Mr. T

Born:     May 21, 1952
Place of Birth:  Chicago, IL  
Zodiac Sign:  Gemini

Laurence Tureaud aka Mr. T. is an American actor, bodyguard, television personality, and retired professional wrestler, known for his roles as B. A. Baracus in the 1980s television series The A-Team and as boxer Clubber Lang in the 1982 film Rocky III.

Mr. T is known for his distinctive hairstyle inspired by warriors of Mandinka nation in West Africa, his gold jewelry, and his tough-guy image. In 2006, he starred in I Pity the Fool, a reality show shown on TV Land; the title of the show comes from the famous catchphrase used by his character, Clubber Lang.

While reading National Geographic, Mr. T first noticed the unusual hairstyle for which he is now famous, on a Mandinka warrior. He decided that adoption of the style would be a powerful statement about his African origin. It was a simpler, safer, and more permanent visual signature than his gold chains, rings, and bracelets. The gold jewelry was worth about $300,000 at the time and took him about an hour to put on. Most nights, Mr. T spent even more time cleaning them using an ultrasonic cleaner. Occasionally, he slept with the heavy neck chains and bracelets on, "to see how my ancestors, who were slaves, felt."

In 1980, Mr. T was spotted by Sylvester Stallone while taking part in NBC's "America's Toughest Bouncer" competition, a segment of NBC's Games People Play. Although his role in Rocky III was originally intended as just a few lines, Mr. T was eventually cast as Clubber Lang, the primary antagonist. His catchphrase "I pity the fool!" comes from the film; when asked if he hates Rocky, Lang replies, "No, I don't hate Balboa, but I pity the fool." Subsequently, after losing out on the role of the title character's mentor in The Beastmaster, Mr. T appeared in another boxing film, Penitentiary 2, and on an episode of the Canadian sketch comedy series Bizarre, where he fights and eats Super Dave Osborne, before accepting a television series role on The A-Team. He also appeared in an episode of Silver Spoons, reprising his old role as bodyguard to the character Ricky Stratton (played by Ricky Schroder). In the episode, he explains his name as "First name: Mister; middle name: period; last name T." In one scene, when Ricky's class erupts into a paper-ball-throwing melee, Mr. T throws his body in front of the objects, fully protecting his client.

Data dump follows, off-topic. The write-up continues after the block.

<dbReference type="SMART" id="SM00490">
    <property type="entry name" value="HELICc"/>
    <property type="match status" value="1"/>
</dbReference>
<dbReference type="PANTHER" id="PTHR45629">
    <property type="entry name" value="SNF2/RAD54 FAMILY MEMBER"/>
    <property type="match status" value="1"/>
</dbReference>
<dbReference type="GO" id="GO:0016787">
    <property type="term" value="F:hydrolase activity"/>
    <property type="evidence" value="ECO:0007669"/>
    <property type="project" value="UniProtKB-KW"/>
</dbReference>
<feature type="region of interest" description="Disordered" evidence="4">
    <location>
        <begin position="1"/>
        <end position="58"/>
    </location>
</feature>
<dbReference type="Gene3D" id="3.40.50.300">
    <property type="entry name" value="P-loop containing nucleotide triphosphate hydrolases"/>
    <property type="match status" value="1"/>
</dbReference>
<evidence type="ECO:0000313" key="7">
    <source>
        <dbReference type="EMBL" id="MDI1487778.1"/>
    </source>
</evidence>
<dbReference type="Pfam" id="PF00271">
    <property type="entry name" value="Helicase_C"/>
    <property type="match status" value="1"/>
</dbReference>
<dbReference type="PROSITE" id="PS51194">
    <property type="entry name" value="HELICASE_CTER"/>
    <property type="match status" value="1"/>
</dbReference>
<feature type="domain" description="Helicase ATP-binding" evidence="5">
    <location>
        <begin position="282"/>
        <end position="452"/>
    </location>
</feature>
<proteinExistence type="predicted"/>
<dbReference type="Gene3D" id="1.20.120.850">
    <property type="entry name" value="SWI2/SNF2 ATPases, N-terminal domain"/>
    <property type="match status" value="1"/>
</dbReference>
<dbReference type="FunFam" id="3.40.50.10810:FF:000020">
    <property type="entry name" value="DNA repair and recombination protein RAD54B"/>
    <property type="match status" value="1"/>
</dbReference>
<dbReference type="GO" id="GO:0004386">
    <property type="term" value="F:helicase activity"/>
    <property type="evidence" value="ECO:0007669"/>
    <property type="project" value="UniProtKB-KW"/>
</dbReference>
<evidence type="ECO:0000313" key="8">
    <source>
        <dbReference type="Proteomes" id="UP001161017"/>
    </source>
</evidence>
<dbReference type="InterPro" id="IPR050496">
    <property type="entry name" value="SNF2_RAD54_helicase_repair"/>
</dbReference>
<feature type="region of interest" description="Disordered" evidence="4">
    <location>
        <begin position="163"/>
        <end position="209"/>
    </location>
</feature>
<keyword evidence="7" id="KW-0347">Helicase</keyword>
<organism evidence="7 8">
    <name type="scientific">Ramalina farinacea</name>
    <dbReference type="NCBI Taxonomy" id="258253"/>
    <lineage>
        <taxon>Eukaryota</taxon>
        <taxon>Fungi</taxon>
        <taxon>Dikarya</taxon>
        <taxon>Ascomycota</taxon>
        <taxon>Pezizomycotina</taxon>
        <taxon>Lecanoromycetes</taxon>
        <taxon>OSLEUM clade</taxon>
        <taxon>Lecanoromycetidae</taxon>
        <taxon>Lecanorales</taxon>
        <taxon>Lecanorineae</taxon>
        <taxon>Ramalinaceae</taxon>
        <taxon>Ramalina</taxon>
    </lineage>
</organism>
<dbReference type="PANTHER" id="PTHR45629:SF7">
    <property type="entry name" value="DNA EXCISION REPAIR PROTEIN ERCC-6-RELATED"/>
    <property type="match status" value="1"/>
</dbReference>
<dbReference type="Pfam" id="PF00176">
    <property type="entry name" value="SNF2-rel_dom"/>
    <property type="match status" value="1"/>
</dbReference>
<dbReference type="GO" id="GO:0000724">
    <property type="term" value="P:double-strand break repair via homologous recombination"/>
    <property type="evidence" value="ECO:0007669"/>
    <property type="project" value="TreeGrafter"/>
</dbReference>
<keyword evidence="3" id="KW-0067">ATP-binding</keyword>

In The A-Team, he played Sergeant Bosco "B. A." Baracus, an ex-Army commando on the run with three other members from the United States government "for a crime they didn't commit." As well as the team's tough guy, B. A. was a genius mechanic but afraid of flying. When asked at a press conference whether he was as stupid as B. A. Baracus, Mr. T observed quietly, "It takes a smart guy to play dumb." His role in The A-Team led to him making an appearance in the long-running sit-com Diff'rent Strokes in the sixth season opener "Mr T. and mr. t" (1983), in which an episode of The A-Team is supposedly filmed in the family's penthouse apartment. A Ruby-Spears-produced cartoon called Mister T premiered in 1983 on NBC. The Mister T cartoon starred Mr. T as himself, the owner of a gym where a group of gymnasts trained. He helped them with their training but they also helped him solve mysteries and fight crime in Scooby-Doo-style scenarios; thirty episodes were produced.

The year 1983 also marked the release of the only film that can be called a Mr. T vehicle, DC Cab. The movie featured an ensemble cast, many of whom were publicized figures from other areas of show business – comics Paul Rodriguez, Marsha Warfield, singer Irene Cara, bodybuilders David and Peter Paul (the "Barbarian Brothers") – but who had only modest acting experience. Despite the wide range of performers, and more seasoned actors such as Adam Baldwin as the protagonist Albert, as well as Gary Busey and Max Gail, Mr. T was top billed and the central figure in the film's publicity, with him literally towering over the other characters on the film's poster. While the film, featuring the ensemble as a ragtag taxi company trying to hustle their way to solvency and respectability, performed modestly at the box office, its $16 million take exceeded its $12 million budget and it has since become a minor cult favorite for its kitchen sink geniality. It was the second feature in a prolific career for director Joel Schumacher.